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HOW THEY GOT IN.

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this time no doubt footing it away on the grass with extreme delight to themselves, and in utter oblivion of the unfortunate bachelor their master, whose one enjoyment in the shape of meals was his “ dish of tea” (as our grandmothers called it) in the evening; and the phrase was apt in his case, for he always poured his out into the saucer before drinking. Great was the good man's horror at finding himself shut out of his own house. Had he been alone he would have treated it as a matter of course, and would have strolled contentedly up and down his gravel-walk until some one came home; but he was hurt at the stain on his character of host, especially as the guest was a pupil. However, the guest seemed to think it a great joke, and presently as they poked about round the house, mounted a wall from which he could reach a passage window: the window, as it turned out, was not bolted, so in another minute. Tom was in the house and down at the front door, which he opened from inside. The master chuckled grimly at this burglarious entry, and insisted on leaving the hall door and two of the front windows open, to frighten the truants on their return; and then the two set about foraging for tea, in which operation the master was much at fault, having the faintest possible idea of where to find any thing, and being moreover wondrously shortsighted; but Tom by a sort of instinct knew the right cupboards in the kitchen and pantry, and soon managed to place on the snuggery table better materials for a meal than had appeared there prob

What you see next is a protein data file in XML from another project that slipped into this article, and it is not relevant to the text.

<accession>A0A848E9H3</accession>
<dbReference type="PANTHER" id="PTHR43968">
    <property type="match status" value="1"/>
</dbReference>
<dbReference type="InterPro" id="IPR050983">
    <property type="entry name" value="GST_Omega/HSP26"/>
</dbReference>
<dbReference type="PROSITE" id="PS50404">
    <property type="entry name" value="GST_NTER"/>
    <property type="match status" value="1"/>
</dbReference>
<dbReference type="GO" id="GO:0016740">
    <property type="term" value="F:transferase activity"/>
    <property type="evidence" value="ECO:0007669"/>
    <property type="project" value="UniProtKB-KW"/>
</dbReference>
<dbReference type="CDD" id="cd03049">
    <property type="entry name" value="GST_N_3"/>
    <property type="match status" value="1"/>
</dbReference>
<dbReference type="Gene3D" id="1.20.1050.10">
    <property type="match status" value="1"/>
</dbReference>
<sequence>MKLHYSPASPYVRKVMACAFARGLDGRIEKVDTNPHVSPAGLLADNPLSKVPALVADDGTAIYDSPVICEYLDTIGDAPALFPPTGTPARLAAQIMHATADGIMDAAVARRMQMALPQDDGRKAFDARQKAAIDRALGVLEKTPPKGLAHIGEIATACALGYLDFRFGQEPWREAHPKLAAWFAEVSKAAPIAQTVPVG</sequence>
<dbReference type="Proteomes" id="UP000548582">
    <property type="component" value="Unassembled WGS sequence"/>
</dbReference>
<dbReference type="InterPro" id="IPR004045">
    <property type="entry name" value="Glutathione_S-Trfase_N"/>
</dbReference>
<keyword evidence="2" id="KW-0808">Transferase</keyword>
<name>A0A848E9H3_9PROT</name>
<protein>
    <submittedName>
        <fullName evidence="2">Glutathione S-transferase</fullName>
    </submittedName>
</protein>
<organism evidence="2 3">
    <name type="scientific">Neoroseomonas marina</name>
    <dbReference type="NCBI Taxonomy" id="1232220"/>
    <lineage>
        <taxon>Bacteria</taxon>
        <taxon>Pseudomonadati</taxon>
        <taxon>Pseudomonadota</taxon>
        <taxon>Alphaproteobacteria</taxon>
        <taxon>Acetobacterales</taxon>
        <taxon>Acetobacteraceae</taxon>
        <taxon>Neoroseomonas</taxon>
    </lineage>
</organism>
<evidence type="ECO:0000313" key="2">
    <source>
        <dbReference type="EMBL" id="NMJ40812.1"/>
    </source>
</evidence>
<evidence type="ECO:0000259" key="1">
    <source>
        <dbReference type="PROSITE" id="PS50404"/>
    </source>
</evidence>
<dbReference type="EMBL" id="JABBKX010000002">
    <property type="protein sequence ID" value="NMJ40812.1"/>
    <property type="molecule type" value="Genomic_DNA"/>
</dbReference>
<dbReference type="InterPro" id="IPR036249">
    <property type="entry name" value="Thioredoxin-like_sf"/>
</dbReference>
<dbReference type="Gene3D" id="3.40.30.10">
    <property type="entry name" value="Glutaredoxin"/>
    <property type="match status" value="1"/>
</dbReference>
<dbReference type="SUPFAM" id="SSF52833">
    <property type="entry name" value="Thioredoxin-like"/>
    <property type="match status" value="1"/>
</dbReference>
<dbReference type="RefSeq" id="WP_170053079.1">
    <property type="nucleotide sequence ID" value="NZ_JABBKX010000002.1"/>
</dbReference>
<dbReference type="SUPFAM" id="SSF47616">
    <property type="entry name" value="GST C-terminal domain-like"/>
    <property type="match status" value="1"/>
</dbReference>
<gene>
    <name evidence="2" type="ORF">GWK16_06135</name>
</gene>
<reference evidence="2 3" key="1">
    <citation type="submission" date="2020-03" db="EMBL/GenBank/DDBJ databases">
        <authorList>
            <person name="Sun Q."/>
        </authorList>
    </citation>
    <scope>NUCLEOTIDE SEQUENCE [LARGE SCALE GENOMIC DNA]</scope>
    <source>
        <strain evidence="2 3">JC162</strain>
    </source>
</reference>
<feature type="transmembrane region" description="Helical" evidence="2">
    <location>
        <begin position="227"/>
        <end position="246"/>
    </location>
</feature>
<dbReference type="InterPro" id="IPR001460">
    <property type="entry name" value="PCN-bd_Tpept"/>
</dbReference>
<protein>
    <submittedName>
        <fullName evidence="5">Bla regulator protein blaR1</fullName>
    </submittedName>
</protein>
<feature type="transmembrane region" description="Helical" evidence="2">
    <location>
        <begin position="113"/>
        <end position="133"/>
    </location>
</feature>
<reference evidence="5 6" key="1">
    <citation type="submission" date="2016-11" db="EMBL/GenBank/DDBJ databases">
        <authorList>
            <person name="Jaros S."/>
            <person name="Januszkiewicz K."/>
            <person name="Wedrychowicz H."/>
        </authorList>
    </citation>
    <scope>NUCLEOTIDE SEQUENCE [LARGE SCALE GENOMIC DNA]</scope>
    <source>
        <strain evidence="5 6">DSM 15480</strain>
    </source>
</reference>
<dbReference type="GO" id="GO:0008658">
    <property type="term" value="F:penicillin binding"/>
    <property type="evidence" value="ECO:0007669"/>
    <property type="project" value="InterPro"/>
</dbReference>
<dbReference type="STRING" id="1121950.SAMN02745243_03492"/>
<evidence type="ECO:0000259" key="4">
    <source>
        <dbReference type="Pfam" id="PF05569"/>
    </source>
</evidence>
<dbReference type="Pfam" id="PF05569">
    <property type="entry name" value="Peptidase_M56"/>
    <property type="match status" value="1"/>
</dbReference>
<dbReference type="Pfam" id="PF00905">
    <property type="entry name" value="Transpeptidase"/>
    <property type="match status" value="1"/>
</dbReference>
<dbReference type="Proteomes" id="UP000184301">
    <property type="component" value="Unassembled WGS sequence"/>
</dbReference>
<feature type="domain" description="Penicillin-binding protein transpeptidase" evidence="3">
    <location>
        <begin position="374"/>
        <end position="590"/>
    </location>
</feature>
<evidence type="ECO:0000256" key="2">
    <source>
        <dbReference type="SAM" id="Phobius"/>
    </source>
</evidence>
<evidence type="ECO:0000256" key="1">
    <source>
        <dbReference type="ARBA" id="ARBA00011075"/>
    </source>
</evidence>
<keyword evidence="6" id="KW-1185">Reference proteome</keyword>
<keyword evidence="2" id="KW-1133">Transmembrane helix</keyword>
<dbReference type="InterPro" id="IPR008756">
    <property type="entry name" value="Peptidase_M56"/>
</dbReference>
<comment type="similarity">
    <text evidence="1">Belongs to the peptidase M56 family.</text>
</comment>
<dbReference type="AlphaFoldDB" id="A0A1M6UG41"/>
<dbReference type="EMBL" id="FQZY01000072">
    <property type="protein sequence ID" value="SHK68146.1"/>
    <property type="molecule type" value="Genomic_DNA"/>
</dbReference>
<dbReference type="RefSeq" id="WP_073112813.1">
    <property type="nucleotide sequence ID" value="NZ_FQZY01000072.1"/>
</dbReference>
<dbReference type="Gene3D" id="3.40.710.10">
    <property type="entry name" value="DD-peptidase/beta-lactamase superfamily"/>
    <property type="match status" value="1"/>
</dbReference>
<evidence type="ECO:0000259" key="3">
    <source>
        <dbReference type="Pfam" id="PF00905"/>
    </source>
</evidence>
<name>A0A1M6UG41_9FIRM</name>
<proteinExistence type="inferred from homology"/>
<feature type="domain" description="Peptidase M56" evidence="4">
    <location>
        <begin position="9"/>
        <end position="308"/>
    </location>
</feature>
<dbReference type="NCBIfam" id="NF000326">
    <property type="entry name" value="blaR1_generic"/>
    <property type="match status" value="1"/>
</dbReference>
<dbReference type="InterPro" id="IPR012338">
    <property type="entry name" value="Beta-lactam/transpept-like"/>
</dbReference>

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ably during the reign of his tutor, who was then and there initiated, amongst other things, into the excellence of that mysterious condiment, a dripping cake. The cake was newly baked, and all rich and flaky ; Tom had found it reposing in the cook’s private cupboard, awaiting her return; and as a warning to her they finished it to the last crumb. The kettle sang away merrily on the hob of the snuggery, for, notwithstanding the time of year, they lighted a fire, throwing both the windows wide open at the same time; the heap of books and papers were pushed away to the other end of the table, and the great solitary engraving of King's College Chapel over the mantelpiece looked less stiff than usual, as they settled themselves down in the twilight to the serious drinking of tea.

After some talk on the match, and other indifferent subjects, the conversation came naturally back to Tom's approaching departure, over which he began again to make his moan.

“ Well, we shall all miss you quite as much as you will miss us,” said the master. “ You are the Nestor of the school now, are you not?

“ Yes, ever since East left," answered Tom. “ By-the-bye, have you heard from him ?

6 Yes, I had a letter in February, just before he started for India to join his regiment.”

“ He will make a capital officer."

“ Aye, won't he! said Tom, brightening; “no. fellow could handle boys better, and I suppose soldiers are very like boys. And he'll never tell them

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to go where he won't go himself. No mistake about that-a braver fellow never walked.”

“ His year in the sixth will have taught him a good deal that will be useful to him now.”

“ So it will,” said Tom, staring into the fire. “ Poor dear Harry,” he went on, “ how well I remember the day we were put out of the twenty. How he rose to the situation, and burnt his cigar-cases, and gave away his pistols, and pondered on the constitutional authority of the sixth, and his new duties to the Doctor, and the fifth form, and the fags. Aye, and no fellow ever acted up to them better, though he was always a people's man-for the fags, and against constituted authorities. He couldn't help that, you know. I'm sure the Doctor must have liked him?" said Tom, looking up inquiringly.